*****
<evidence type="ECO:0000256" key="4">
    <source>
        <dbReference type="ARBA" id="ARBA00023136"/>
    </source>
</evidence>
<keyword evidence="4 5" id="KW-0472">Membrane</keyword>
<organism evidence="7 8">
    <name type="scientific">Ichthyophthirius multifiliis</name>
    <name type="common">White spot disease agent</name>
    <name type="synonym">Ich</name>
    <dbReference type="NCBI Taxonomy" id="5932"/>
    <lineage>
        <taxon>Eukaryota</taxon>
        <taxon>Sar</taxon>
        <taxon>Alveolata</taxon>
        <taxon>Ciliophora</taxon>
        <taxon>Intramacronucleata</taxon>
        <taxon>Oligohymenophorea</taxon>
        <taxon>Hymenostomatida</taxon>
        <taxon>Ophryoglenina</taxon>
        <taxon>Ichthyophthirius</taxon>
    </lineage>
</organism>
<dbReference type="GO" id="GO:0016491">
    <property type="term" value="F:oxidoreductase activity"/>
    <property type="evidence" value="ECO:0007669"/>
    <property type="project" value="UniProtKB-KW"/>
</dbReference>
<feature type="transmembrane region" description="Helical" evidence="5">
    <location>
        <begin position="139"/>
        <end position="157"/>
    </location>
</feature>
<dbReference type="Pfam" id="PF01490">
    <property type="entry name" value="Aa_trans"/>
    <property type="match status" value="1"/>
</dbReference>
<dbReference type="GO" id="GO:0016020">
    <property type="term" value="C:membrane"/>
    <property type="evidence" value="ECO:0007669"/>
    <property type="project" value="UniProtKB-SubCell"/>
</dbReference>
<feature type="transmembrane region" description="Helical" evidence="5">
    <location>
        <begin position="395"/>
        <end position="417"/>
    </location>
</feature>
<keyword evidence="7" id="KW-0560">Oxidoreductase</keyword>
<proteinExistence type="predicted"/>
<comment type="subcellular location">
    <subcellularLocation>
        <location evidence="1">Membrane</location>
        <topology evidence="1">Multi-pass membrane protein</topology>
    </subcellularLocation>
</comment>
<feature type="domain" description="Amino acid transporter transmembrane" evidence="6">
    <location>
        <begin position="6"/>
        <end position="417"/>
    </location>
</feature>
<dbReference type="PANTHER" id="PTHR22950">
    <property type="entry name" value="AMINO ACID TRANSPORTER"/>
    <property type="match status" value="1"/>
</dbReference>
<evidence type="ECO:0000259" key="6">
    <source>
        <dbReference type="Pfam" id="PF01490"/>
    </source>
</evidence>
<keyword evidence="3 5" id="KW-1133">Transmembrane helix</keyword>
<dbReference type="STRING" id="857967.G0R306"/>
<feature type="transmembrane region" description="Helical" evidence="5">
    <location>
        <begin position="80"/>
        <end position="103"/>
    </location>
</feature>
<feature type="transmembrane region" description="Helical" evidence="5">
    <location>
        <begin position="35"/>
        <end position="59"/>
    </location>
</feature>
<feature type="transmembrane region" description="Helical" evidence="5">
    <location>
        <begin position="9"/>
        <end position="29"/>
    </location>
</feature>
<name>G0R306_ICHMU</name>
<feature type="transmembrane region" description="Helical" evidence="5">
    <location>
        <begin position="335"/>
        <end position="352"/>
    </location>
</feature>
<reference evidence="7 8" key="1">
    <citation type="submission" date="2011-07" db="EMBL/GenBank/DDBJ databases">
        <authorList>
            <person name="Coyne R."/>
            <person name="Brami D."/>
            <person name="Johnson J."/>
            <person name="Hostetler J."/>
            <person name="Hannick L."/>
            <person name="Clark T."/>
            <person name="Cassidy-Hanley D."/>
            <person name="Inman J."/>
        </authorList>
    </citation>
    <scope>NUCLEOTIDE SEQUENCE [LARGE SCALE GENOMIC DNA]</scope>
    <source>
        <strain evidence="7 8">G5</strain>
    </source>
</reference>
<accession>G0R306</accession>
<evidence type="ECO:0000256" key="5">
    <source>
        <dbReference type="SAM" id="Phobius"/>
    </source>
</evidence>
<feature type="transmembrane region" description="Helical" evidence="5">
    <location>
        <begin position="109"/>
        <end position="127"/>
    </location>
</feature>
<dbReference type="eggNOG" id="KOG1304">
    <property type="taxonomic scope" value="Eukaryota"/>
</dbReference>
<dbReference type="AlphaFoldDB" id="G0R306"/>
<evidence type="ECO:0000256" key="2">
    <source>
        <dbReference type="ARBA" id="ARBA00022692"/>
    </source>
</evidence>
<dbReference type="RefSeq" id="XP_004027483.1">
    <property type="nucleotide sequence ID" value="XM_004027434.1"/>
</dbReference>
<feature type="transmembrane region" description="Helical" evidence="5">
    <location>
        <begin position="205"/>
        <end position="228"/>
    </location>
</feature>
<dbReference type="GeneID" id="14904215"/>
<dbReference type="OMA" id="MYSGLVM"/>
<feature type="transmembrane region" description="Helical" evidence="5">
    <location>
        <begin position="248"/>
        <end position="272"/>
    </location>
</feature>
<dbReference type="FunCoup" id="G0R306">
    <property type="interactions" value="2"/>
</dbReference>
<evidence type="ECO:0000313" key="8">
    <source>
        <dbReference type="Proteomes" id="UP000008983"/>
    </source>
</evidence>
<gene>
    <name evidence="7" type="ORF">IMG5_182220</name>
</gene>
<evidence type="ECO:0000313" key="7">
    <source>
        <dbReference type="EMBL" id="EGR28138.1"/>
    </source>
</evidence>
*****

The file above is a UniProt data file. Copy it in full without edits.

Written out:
<evidence type="ECO:0000256" key="4">
    <source>
        <dbReference type="ARBA" id="ARBA00023136"/>
    </source>
</evidence>
<keyword evidence="4 5" id="KW-0472">Membrane</keyword>
<organism evidence="7 8">
    <name type="scientific">Ichthyophthirius multifiliis</name>
    <name type="common">White spot disease agent</name>
    <name type="synonym">Ich</name>
    <dbReference type="NCBI Taxonomy" id="5932"/>
    <lineage>
        <taxon>Eukaryota</taxon>
        <taxon>Sar</taxon>
        <taxon>Alveolata</taxon>
        <taxon>Ciliophora</taxon>
        <taxon>Intramacronucleata</taxon>
        <taxon>Oligohymenophorea</taxon>
        <taxon>Hymenostomatida</taxon>
        <taxon>Ophryoglenina</taxon>
        <taxon>Ichthyophthirius</taxon>
    </lineage>
</organism>
<dbReference type="GO" id="GO:0016491">
    <property type="term" value="F:oxidoreductase activity"/>
    <property type="evidence" value="ECO:0007669"/>
    <property type="project" value="UniProtKB-KW"/>
</dbReference>
<feature type="transmembrane region" description="Helical" evidence="5">
    <location>
        <begin position="139"/>
        <end position="157"/>
    </location>
</feature>
<dbReference type="Pfam" id="PF01490">
    <property type="entry name" value="Aa_trans"/>
    <property type="match status" value="1"/>
</dbReference>
<dbReference type="GO" id="GO:0016020">
    <property type="term" value="C:membrane"/>
    <property type="evidence" value="ECO:0007669"/>
    <property type="project" value="UniProtKB-SubCell"/>
</dbReference>
<feature type="transmembrane region" description="Helical" evidence="5">
    <location>
        <begin position="395"/>
        <end position="417"/>
    </location>
</feature>
<keyword evidence="7" id="KW-0560">Oxidoreductase</keyword>
<proteinExistence type="predicted"/>
<comment type="subcellular location">
    <subcellularLocation>
        <location evidence="1">Membrane</location>
        <topology evidence="1">Multi-pass membrane protein</topology>
    </subcellularLocation>
</comment>
<feature type="domain" description="Amino acid transporter transmembrane" evidence="6">
    <location>
        <begin position="6"/>
        <end position="417"/>
    </location>
</feature>
<dbReference type="PANTHER" id="PTHR22950">
    <property type="entry name" value="AMINO ACID TRANSPORTER"/>
    <property type="match status" value="1"/>
</dbReference>
<evidence type="ECO:0000259" key="6">
    <source>
        <dbReference type="Pfam" id="PF01490"/>
    </source>
</evidence>
<keyword evidence="3 5" id="KW-1133">Transmembrane helix</keyword>
<dbReference type="STRING" id="857967.G0R306"/>
<feature type="transmembrane region" description="Helical" evidence="5">
    <location>
        <begin position="80"/>
        <end position="103"/>
    </location>
</feature>
<feature type="transmembrane region" description="Helical" evidence="5">
    <location>
        <begin position="35"/>
        <end position="59"/>
    </location>
</feature>
<feature type="transmembrane region" description="Helical" evidence="5">
    <location>
        <begin position="9"/>
        <end position="29"/>
    </location>
</feature>
<name>G0R306_ICHMU</name>
<feature type="transmembrane region" description="Helical" evidence="5">
    <location>
        <begin position="335"/>
        <end position="352"/>
    </location>
</feature>
<reference evidence="7 8" key="1">
    <citation type="submission" date="2011-07" db="EMBL/GenBank/DDBJ databases">
        <authorList>
            <person name="Coyne R."/>
            <person name="Brami D."/>
            <person name="Johnson J."/>
            <person name="Hostetler J."/>
            <person name="Hannick L."/>
            <person name="Clark T."/>
            <person name="Cassidy-Hanley D."/>
            <person name="Inman J."/>
        </authorList>
    </citation>
    <scope>NUCLEOTIDE SEQUENCE [LARGE SCALE GENOMIC DNA]</scope>
    <source>
        <strain evidence="7 8">G5</strain>
    </source>
</reference>
<accession>G0R306</accession>
<evidence type="ECO:0000256" key="5">
    <source>
        <dbReference type="SAM" id="Phobius"/>
    </source>
</evidence>
<feature type="transmembrane region" description="Helical" evidence="5">
    <location>
        <begin position="109"/>
        <end position="127"/>
    </location>
</feature>
<dbReference type="eggNOG" id="KOG1304">
    <property type="taxonomic scope" value="Eukaryota"/>
</dbReference>
<dbReference type="AlphaFoldDB" id="G0R306"/>
<evidence type="ECO:0000256" key="2">
    <source>
        <dbReference type="ARBA" id="ARBA00022692"/>
    </source>
</evidence>
<dbReference type="RefSeq" id="XP_004027483.1">
    <property type="nucleotide sequence ID" value="XM_004027434.1"/>
</dbReference>
<feature type="transmembrane region" description="Helical" evidence="5">
    <location>
        <begin position="205"/>
        <end position="228"/>
    </location>
</feature>
<dbReference type="GeneID" id="14904215"/>
<dbReference type="OMA" id="MYSGLVM"/>
<feature type="transmembrane region" description="Helical" evidence="5">
    <location>
        <begin position="248"/>
        <end position="272"/>
    </location>
</feature>
<dbReference type="FunCoup" id="G0R306">
    <property type="interactions" value="2"/>
</dbReference>
<evidence type="ECO:0000313" key="8">
    <source>
        <dbReference type="Proteomes" id="UP000008983"/>
    </source>
</evidence>
<gene>
    <name evidence="7" type="ORF">IMG5_182220</name>
</gene>
<evidence type="ECO:0000313" key="7">
    <source>
        <dbReference type="EMBL" id="EGR28138.1"/>
    </source>
</evidence>